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Soellner Danubio Gruner Veltliner (1 Liter) 2015
Appreciated for superior wines made from indigenous varieties, Austria should be on the radar of anyone who loves bright, elegant wines. These food-friendly, cool-climate reds and whites are quintessentially European in style with racy acidity, moderate alcohol, and tart, fresh fruit flavors. Austrian wines are prized for their near-uniform dedication to excellence, and it is now difficult to find a bad bottle.
Rather than joining in on the worldwide trend to plant international varieties, Austria has chosen to stake its reputation mainly on its native grapes. Grüner Veltliner, known for its racy acidity and vegetal and peppery aromatics, is the most important, comprising nearly a third of Austrian wines. Riesling in Austria is high in quality but not quantity, planted on less than 5% of the country’s vineyard land. Unlike their German counterparts, Austrian Rieslings are almost always dry, with higher alcohol, slightly lower acidity, and flavors that lean more toward the citrus end of the fruit spectrum. Field blends of these two grapes along with Pinot Blanc and other white varieties known as Gemischter Satz are popular for daily consumption in Vienna. Red wines include light, tart-fruited Zweigelt, juicy and spicy Blaufränkisch, and Pinot-Noir-like Saint Laurent.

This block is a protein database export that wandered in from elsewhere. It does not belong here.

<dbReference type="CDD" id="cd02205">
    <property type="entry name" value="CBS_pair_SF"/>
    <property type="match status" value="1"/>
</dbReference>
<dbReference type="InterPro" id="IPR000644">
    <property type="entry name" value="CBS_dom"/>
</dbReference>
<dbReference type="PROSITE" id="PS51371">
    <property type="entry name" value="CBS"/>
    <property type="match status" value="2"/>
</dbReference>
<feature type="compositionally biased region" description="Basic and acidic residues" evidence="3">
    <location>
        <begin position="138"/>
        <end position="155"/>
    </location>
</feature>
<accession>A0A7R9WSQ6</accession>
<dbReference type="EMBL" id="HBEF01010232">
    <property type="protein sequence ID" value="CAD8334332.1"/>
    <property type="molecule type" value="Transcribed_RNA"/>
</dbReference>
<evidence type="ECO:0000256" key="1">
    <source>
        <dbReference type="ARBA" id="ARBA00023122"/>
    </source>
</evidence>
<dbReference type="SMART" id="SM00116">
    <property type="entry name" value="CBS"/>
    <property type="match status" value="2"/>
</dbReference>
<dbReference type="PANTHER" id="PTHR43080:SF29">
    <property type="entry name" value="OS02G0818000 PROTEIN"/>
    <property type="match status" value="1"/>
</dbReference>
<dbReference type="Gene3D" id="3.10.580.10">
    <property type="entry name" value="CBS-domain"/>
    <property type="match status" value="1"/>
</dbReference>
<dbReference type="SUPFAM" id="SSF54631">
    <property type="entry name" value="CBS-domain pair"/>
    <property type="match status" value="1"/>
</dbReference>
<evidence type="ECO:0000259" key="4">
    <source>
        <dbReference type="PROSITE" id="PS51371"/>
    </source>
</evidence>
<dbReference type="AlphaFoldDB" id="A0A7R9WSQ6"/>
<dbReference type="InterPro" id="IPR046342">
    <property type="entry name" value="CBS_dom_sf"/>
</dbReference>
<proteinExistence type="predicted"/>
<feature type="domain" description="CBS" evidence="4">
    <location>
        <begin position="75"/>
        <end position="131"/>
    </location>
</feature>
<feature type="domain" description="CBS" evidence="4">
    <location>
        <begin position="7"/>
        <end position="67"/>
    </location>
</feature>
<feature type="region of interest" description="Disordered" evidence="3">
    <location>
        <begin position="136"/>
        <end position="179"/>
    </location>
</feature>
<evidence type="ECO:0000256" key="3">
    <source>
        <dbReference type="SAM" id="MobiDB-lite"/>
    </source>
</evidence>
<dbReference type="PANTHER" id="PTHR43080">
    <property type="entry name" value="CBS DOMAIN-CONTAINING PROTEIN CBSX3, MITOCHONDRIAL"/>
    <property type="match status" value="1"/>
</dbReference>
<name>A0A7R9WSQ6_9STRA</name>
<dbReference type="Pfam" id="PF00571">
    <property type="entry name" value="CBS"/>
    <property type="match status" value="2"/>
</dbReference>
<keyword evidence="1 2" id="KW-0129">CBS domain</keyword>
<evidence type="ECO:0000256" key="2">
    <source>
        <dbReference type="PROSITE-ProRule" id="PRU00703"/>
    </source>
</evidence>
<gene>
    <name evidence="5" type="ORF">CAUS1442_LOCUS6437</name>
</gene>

Beyond the usual suspects, there are hundreds of white grape varieties grown throughout the world. Some are regional indigenous specialties capable of producing excellent wines on their own, while others are better suited for use as blending grapes. Each has its own distinct viticultural characteristics and aroma and flavor profiles, offering much to be discovered by the curious wine lover. In particular, Portugal, Italy, and Greece are known for having a multitude of unique varieties.